Thursday, 11 June 2009


Andy Field took this photo of two common seals lazing on the mud along the Pyefleet Channel on the north side of the Island. The seals are often seen throughout the year here and occasionally in the summer they've bred here too, although no sign of any pups here so far this year.

The weather has been a mixed bag in recent days with sunshine in between the clouds and showers. There was a real deluge during the morning of Sunday 7th at the country park which soon cleared away to leave a warm and sunny afternoon. A group of 50 common swifts headed across the car park during the wet and blustery conditions.

The usual mix of birds have been seen around the park in recent days with the two nightingales still surprisingly singing loudly. The male by the park entrance has been singing heartily while the female has been calling regularly and croaking lots but stayed resolutely hidden inside bushes. The clifftop male was belting out his song at midnight a few nights ago, shattering the peace of the park. Both nightingales will stop singing soon, now that the breeding season is well advanced for them.

Other birds still singing around the park include common whitethroat, lesser whitethroat, blackcap, chiffchaff, skylark, meadow pipit along with many of the other common resident birds. The sand martins continue to nest in the beach cliff and the birds are often seen swooping low over the park grasslands and fields hawking after insects. Cuckoo sightings at the park have been very few this spring although in the last couple of days the male has been calling from the edge of the grazing fields.

The pair of mute swans at the pond finally showed off their new brood of 4 small cygnets on Thursday. The youngsters stayed close to mum as she swam across the water, while dad beat the water loudly with his wings during a short low flight. This was definitely a loud warning to any other swans nearby that this area was his territory. The other park swans with their 3 week old cygnet were seen ungainly plodding across the fields to the lapwing pools.

There don't appear to be as many young lapwing chicks as a week ago but as some of them can fly, it's unclear whether they've flown away or the young have been predated. A fox ran across the pools in the middle of Thursday, upsetting some of the lapwings as it went.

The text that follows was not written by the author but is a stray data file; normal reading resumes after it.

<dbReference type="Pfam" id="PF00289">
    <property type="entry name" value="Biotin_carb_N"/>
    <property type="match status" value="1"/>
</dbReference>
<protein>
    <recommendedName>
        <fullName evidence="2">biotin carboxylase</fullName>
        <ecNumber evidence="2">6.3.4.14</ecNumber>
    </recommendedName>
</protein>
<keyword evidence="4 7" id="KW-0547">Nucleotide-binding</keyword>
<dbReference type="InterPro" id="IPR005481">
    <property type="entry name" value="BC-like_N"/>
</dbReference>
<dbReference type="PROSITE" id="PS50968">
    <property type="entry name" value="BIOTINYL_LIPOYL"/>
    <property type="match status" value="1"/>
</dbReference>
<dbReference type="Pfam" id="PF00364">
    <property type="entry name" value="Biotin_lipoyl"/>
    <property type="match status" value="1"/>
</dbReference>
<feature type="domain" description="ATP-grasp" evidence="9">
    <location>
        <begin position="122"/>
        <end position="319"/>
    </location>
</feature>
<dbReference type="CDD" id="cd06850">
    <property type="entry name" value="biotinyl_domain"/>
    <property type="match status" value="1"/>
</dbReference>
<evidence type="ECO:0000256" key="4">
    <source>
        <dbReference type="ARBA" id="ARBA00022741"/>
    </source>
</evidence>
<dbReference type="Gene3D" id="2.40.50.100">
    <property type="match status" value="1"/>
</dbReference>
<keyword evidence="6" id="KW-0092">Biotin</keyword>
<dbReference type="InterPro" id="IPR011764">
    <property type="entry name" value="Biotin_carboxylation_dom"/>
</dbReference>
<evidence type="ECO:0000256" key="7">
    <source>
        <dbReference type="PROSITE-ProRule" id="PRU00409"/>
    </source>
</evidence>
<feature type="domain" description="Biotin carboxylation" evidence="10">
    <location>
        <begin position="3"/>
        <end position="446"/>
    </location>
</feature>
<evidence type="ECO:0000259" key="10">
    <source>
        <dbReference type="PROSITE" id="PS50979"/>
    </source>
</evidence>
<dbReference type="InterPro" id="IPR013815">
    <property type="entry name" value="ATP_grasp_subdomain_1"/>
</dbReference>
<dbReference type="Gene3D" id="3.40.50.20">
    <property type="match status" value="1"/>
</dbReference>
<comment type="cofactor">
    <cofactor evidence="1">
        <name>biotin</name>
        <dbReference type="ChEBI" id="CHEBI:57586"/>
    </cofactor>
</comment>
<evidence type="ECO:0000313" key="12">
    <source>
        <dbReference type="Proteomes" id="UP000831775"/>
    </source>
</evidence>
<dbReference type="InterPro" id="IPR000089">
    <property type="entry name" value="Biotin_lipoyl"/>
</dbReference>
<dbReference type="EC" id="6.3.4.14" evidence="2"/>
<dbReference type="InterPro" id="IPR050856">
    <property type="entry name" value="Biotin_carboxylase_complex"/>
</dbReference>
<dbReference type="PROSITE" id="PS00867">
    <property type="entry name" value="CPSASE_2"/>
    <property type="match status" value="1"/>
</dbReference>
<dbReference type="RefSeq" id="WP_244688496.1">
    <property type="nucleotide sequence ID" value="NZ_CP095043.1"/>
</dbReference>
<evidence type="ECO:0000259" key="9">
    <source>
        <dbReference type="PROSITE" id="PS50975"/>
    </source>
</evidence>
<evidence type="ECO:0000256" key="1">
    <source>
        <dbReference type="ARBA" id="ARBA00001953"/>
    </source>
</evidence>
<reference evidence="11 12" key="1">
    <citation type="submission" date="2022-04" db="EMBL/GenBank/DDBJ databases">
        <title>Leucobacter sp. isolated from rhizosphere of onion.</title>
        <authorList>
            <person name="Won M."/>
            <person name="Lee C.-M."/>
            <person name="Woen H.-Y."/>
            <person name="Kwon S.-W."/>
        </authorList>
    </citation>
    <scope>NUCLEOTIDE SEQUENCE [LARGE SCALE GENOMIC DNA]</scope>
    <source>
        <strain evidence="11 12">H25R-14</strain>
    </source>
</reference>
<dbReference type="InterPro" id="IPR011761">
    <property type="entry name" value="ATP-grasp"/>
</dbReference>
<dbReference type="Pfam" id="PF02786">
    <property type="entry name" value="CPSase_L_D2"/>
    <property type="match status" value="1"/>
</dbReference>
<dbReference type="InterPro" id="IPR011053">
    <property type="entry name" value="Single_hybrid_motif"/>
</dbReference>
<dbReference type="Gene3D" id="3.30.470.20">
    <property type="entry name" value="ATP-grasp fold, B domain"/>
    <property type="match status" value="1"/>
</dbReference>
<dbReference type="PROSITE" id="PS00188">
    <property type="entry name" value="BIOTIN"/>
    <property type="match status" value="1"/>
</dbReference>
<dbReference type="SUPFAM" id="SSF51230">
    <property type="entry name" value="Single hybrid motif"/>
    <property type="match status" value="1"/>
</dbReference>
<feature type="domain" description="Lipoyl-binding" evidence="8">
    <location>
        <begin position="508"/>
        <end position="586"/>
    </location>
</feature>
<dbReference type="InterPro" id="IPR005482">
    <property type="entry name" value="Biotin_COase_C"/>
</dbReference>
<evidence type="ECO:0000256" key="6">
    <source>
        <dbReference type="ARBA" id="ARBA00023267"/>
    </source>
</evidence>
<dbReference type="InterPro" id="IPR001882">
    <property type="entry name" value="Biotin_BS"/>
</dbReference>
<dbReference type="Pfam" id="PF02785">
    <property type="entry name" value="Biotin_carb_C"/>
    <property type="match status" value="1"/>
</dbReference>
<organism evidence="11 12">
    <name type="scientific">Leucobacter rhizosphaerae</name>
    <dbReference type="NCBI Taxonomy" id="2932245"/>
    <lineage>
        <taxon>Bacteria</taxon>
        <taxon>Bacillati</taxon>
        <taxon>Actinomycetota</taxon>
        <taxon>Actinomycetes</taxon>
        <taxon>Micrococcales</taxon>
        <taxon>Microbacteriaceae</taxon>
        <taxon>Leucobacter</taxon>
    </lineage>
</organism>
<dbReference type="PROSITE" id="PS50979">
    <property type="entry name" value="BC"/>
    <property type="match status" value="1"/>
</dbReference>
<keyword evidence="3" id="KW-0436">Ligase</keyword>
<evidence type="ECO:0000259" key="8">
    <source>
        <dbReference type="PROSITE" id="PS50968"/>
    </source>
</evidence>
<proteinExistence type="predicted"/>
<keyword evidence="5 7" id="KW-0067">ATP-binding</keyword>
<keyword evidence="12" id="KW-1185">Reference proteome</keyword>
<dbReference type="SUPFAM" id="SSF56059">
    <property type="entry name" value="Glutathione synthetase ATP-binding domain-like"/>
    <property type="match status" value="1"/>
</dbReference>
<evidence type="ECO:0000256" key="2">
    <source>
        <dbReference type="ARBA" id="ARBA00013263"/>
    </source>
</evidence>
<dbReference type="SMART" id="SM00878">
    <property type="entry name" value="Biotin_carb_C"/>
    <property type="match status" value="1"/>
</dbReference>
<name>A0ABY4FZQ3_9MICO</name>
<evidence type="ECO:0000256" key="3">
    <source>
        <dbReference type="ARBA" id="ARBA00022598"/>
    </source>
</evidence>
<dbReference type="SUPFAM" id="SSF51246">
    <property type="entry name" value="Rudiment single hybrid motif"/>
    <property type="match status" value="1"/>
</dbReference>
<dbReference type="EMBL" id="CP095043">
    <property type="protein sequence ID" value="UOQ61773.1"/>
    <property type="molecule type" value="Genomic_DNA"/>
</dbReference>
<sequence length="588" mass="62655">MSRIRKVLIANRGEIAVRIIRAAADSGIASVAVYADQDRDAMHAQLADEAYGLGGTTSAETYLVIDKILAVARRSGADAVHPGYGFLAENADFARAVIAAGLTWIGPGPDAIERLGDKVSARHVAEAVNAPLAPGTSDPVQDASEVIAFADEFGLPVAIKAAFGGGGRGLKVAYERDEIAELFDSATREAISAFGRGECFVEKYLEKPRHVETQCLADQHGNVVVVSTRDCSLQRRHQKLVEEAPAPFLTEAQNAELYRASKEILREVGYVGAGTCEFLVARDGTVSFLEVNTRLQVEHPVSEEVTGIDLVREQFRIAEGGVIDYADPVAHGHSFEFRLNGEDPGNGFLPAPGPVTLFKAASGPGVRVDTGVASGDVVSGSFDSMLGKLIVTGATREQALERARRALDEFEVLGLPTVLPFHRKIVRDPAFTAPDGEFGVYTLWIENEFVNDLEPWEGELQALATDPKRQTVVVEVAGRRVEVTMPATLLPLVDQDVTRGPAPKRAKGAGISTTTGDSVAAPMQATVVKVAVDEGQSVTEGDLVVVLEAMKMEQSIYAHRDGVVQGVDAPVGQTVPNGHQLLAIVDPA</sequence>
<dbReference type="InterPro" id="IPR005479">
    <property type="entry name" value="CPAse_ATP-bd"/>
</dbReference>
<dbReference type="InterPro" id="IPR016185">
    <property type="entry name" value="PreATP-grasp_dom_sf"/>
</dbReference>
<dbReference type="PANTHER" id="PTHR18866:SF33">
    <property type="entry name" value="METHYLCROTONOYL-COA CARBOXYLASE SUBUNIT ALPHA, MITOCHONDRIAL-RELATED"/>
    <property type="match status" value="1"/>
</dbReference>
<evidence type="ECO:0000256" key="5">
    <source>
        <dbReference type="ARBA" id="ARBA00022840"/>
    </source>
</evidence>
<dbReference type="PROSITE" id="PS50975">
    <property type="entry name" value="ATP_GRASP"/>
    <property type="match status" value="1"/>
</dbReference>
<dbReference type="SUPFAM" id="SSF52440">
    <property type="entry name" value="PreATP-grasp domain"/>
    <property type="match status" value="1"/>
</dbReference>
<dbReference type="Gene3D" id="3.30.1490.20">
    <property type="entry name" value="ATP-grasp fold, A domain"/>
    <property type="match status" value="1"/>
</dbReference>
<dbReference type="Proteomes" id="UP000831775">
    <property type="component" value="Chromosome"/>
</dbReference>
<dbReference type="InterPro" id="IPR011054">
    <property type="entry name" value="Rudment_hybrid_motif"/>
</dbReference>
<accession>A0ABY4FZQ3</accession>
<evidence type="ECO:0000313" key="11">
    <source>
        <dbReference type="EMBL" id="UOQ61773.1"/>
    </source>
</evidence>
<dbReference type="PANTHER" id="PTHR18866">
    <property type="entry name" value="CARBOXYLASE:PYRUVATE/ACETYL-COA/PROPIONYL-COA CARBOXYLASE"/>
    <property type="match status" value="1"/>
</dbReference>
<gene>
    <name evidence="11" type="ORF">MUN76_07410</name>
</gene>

The male sparrowhawk flew around the car park carrying a small bird, as it headed towards to trees on the clifftop. The kestrels have been seen hunting over the park every day and should still have young to feed in the nestbox. The most exotic bird seen recently was an escaped cockatiel flying over the park, screeching as it went before landing in some trees.

Martin Dence reported that barn owls and little owls are still nesting at Bromans Farm at the moment. A different little owl was seen by the East Mersea road on Wednesday evening, perched on a telegraph post. Two corn buntings are still singing from bushes on the same stretch of roadside. Martin Cock saw a hobby and turtle dove near Meeting Lane last Sunday.

The cloudy weather recently has not been ideal for insects but this brightly marked lackey moth caterpillar was about to risk it's life by inching its way across the car park. The adult moths are a bright brown and are often seen in the moth trap later in the summer.

The warmth during Thursday saw a handful of the first meadow brown butterflies amongst the long grass and also the first large skipper along one of the paths. A couple of painted ladies are still around the park but nowhere near the numbers of a fortnight ago. A couple of black-tailed skimmer dragonflies were also noted, as well as azure and blue-tailed damselflies.

An evening walk along part of the Strood Channel on Tuesday, threatened rain with dark clouds nearby. Swifts, house martins and swallows hunted over the fields and nearby houses and the common and little terns hunted along the Channel. A distant marsh harrier could be seen hunting over the fields on the mainland at Feldy Marshes.

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